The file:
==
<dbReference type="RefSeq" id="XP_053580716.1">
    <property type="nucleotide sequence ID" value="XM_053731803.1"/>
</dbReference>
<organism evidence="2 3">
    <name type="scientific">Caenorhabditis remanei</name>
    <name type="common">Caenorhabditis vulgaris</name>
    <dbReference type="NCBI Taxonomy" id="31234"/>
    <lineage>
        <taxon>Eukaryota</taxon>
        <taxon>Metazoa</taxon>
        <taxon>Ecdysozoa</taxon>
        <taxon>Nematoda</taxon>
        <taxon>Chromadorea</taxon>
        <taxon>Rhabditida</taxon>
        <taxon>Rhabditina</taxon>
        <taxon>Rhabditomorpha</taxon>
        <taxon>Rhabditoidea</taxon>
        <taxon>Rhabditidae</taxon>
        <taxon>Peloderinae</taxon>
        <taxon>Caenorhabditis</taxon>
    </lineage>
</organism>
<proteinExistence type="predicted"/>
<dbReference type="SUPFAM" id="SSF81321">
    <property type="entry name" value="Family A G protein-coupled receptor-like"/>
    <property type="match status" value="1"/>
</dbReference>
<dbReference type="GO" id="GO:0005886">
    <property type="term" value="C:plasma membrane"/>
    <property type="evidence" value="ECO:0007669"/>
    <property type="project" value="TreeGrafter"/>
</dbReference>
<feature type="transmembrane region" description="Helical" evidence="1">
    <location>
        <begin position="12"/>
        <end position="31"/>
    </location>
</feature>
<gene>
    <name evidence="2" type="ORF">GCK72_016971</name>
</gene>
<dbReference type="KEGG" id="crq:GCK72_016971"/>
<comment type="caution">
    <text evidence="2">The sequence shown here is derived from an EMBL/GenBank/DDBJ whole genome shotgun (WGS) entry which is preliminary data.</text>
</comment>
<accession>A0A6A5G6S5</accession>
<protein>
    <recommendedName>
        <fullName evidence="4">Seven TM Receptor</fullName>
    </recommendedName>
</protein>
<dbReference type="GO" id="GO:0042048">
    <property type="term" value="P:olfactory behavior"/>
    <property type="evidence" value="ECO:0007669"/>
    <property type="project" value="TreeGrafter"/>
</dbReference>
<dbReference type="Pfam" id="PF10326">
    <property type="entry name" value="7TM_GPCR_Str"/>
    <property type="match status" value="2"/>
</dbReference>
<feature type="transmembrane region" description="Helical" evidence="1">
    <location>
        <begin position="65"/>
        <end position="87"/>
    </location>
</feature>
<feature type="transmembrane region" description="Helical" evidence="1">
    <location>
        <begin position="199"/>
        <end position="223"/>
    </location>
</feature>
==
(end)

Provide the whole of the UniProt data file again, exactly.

<dbReference type="RefSeq" id="XP_053580716.1">
    <property type="nucleotide sequence ID" value="XM_053731803.1"/>
</dbReference>
<organism evidence="2 3">
    <name type="scientific">Caenorhabditis remanei</name>
    <name type="common">Caenorhabditis vulgaris</name>
    <dbReference type="NCBI Taxonomy" id="31234"/>
    <lineage>
        <taxon>Eukaryota</taxon>
        <taxon>Metazoa</taxon>
        <taxon>Ecdysozoa</taxon>
        <taxon>Nematoda</taxon>
        <taxon>Chromadorea</taxon>
        <taxon>Rhabditida</taxon>
        <taxon>Rhabditina</taxon>
        <taxon>Rhabditomorpha</taxon>
        <taxon>Rhabditoidea</taxon>
        <taxon>Rhabditidae</taxon>
        <taxon>Peloderinae</taxon>
        <taxon>Caenorhabditis</taxon>
    </lineage>
</organism>
<proteinExistence type="predicted"/>
<dbReference type="SUPFAM" id="SSF81321">
    <property type="entry name" value="Family A G protein-coupled receptor-like"/>
    <property type="match status" value="1"/>
</dbReference>
<dbReference type="GO" id="GO:0005886">
    <property type="term" value="C:plasma membrane"/>
    <property type="evidence" value="ECO:0007669"/>
    <property type="project" value="TreeGrafter"/>
</dbReference>
<feature type="transmembrane region" description="Helical" evidence="1">
    <location>
        <begin position="12"/>
        <end position="31"/>
    </location>
</feature>
<gene>
    <name evidence="2" type="ORF">GCK72_016971</name>
</gene>
<dbReference type="KEGG" id="crq:GCK72_016971"/>
<comment type="caution">
    <text evidence="2">The sequence shown here is derived from an EMBL/GenBank/DDBJ whole genome shotgun (WGS) entry which is preliminary data.</text>
</comment>
<accession>A0A6A5G6S5</accession>
<protein>
    <recommendedName>
        <fullName evidence="4">Seven TM Receptor</fullName>
    </recommendedName>
</protein>
<dbReference type="GO" id="GO:0042048">
    <property type="term" value="P:olfactory behavior"/>
    <property type="evidence" value="ECO:0007669"/>
    <property type="project" value="TreeGrafter"/>
</dbReference>
<dbReference type="Pfam" id="PF10326">
    <property type="entry name" value="7TM_GPCR_Str"/>
    <property type="match status" value="2"/>
</dbReference>
<feature type="transmembrane region" description="Helical" evidence="1">
    <location>
        <begin position="65"/>
        <end position="87"/>
    </location>
</feature>
<feature type="transmembrane region" description="Helical" evidence="1">
    <location>
        <begin position="199"/>
        <end position="223"/>
    </location>
</feature>